Leadership is not about winning a popularity contest, it's about getting great results. To do so, leaders must challenge people not to do what they want to do but what they don't want to do.
This means getting people out of being comfortable achieving average results to being uncomfortable doing what's needed to get great results. Of course, people so challenged will often get angry with you.
Provoking people's anger comes with the territory of being a challenging leader. In fact, if you are not getting a portion of the people you lead angry with you, you may not be challenging them enough.
This does not mean you let their anger fester. You absolutely must deal with it. After all, you can't motivate angry, resentful people to be your cause leaders.
But there is another angry person you have to deal with. If you don't deal with that person, you won't be able to get the results you're capable of. That person is you.
For just as people get angry in a challenging leadership situation, so do you. It's only natural. You may get angry at their not understanding the challenge, or their not taking the action you want, or their not listening to you, or their not being totally committed to doing what you think is important, or their disobeying you, or their trying to undermine your leader, or any number of things.
Just as you must recognize that in the give-and-take of leadership encounters, you'll occasionally get angry, you should also recognize that such anger is your great opportunity. An opportunity for you to achieve great results.
To understand this, I want you to remember David Coffin and Aristotle.
When writing my book, Executive Speeches: 51 CEOs Tell You How To Do Yours, I interviewed C.E.O. David Coffin who said, "I'm patient, reasonable, even tempered. But once my patience runs out, I give my best talks. .... Something has to be done. You want to get it done!"
I counsel leaders that great results happen in the realm of the free choice of the people you lead and that to give people choices, leaders should be "patient, reasonable, even tempered." They should also be great listeners and adapt at asking good questions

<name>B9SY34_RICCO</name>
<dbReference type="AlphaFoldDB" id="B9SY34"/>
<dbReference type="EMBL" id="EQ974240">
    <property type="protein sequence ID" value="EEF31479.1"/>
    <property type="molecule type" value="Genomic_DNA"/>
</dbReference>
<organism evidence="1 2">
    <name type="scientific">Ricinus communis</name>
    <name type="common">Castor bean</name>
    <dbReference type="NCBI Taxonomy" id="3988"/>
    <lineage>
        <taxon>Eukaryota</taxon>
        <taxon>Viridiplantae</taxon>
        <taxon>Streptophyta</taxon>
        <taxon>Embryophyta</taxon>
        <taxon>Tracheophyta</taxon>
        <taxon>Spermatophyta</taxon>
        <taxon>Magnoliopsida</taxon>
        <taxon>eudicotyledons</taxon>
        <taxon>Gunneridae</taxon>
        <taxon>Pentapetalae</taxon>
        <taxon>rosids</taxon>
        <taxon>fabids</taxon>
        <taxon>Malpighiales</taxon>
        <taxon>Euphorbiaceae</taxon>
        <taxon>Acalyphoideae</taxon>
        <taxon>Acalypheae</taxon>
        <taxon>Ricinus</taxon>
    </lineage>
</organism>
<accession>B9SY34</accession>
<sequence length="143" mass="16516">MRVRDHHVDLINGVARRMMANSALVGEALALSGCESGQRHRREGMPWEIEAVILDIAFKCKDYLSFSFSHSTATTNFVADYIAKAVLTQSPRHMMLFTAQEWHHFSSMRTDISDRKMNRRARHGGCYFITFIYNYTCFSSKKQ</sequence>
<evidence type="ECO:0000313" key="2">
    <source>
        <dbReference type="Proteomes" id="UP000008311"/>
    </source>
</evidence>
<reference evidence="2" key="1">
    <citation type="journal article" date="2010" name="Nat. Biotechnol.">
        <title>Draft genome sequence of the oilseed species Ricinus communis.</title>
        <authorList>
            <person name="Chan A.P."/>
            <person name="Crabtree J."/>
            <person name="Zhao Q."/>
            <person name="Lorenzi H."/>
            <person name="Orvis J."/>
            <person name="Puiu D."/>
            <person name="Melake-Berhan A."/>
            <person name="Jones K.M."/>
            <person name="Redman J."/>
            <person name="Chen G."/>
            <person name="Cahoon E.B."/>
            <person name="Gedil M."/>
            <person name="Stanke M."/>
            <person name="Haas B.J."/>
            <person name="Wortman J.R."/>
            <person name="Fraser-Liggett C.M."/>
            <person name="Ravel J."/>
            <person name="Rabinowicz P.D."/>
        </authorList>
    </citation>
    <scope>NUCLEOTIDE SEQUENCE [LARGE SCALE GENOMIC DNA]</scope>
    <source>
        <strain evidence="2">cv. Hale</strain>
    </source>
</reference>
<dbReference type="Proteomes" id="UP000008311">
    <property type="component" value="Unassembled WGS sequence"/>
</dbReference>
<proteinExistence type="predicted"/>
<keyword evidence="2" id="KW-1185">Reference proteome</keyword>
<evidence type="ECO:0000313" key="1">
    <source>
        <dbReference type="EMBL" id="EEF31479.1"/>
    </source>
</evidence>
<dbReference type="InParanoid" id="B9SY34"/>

... most of the time.
Occasionally, however, leaders must let their patience run out. They must get angry and show people they're angry ... because something has to be done and they want it done!
However, just getting angry and communicating that anger is not enough to seize the opportunity that anger can provide. That's where Aristotle comes in.
Aristotle wrote in Nicomachean Ethics: "Anyone can be angry. That is easy. But to be angry with the right person, to the right degree, at the right time, for the right purpose, in the right way -- that is not easy."
If you get angry, think of David Coffin and Aristotle. Be angry with the right person, to the right degree, at the right time, for the right purpose, in the right way -- and you'll find you're getting increases in results.
2005 ? The Filson Leadership Group, Inc. All rights reserved.
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The author of 23 books, Brent Filson's recent books are, THE LEADERSHIP TALK: THE GREATEST LEADERSHIP TOOL and 101 WAYS TO GIVE GREAT LEADERSHIP TALKS. He is founder and president of The Filson Leadership Group, Inc. ? and for more than 20 years has been helping leaders of top companies worldwide get audacious results. Sign up for his free leadership e-zine and get a free white paper: "49 Ways To Turn Action Into Results," at http://www.actionleadership.com